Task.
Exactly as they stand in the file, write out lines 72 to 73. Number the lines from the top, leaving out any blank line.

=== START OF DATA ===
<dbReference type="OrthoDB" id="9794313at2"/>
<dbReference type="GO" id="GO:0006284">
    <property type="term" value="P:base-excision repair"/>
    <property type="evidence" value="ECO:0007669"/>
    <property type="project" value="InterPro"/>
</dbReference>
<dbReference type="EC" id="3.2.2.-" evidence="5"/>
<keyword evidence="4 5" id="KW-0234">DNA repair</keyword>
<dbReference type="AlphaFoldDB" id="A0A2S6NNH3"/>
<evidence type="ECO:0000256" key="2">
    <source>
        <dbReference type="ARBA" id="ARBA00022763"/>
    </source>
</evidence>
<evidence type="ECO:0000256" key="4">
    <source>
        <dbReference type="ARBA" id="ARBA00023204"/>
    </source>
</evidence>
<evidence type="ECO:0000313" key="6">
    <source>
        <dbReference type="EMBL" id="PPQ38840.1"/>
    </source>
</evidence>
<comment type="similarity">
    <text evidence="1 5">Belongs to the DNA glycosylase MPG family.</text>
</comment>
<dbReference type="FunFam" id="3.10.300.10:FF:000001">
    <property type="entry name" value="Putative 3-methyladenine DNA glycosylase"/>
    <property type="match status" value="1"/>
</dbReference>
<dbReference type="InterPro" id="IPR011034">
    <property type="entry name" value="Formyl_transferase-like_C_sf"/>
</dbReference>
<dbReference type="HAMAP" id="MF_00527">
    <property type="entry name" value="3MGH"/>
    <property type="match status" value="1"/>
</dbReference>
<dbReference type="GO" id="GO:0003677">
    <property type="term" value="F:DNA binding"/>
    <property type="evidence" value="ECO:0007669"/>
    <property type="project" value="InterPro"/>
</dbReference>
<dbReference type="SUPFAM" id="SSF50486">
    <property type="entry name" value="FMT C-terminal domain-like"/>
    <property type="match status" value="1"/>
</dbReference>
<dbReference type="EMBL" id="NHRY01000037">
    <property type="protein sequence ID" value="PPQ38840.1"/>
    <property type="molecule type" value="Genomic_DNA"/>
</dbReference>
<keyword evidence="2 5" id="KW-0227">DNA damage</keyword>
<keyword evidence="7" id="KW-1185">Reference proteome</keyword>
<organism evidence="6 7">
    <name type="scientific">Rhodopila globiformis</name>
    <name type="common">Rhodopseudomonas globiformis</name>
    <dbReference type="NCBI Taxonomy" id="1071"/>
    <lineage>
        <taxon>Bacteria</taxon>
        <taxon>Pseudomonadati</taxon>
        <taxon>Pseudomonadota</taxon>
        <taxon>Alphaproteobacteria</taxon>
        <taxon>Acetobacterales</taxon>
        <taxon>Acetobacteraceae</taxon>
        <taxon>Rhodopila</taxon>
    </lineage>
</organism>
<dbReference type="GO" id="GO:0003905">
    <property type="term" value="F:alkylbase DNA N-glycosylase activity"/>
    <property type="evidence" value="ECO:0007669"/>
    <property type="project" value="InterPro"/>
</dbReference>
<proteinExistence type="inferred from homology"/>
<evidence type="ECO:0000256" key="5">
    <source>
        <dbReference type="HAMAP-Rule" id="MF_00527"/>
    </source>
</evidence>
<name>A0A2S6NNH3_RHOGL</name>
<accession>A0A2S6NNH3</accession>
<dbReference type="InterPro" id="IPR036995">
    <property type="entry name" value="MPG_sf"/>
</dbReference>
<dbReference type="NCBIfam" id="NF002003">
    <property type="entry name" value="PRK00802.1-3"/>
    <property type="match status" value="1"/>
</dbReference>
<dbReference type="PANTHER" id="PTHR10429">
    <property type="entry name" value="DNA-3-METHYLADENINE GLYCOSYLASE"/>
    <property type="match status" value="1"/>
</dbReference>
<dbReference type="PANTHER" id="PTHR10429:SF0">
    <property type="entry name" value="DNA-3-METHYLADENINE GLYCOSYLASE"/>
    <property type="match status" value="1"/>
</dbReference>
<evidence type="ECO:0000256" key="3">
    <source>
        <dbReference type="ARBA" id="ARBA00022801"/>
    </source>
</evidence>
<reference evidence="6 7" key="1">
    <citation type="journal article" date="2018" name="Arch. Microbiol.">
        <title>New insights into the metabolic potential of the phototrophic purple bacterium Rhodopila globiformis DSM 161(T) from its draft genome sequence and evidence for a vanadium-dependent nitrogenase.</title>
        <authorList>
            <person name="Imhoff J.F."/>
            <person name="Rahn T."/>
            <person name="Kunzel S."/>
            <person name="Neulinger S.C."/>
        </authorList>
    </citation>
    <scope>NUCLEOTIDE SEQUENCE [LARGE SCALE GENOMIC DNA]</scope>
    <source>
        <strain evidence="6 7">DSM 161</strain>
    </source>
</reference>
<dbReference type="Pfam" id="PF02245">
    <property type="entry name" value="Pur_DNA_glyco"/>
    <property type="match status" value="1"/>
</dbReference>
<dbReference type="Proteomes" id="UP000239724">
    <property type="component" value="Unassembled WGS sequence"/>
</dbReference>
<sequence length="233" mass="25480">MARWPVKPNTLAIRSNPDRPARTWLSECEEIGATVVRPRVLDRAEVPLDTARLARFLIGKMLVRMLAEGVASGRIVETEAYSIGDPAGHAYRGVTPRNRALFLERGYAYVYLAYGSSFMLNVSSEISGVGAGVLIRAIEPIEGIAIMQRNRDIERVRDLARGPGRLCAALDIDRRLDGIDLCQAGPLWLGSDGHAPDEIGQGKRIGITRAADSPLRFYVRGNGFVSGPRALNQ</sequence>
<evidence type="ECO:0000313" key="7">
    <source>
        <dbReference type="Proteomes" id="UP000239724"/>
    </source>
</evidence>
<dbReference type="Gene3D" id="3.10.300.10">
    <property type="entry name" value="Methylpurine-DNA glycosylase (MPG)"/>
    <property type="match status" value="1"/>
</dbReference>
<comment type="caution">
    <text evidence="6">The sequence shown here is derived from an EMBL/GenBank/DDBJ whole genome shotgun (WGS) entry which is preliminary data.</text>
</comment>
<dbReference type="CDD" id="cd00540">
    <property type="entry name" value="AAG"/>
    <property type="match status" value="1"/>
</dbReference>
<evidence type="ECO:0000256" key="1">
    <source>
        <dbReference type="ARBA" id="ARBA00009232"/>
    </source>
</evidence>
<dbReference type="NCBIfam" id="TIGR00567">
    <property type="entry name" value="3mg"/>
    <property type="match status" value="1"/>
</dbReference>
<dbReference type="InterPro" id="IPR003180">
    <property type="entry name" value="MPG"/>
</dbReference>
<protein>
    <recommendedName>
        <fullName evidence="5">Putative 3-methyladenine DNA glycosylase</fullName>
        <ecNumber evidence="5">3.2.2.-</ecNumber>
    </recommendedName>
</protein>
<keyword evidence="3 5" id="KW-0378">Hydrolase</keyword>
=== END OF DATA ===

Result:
</dbReference>
<proteinExistence type="inferred from homology"/>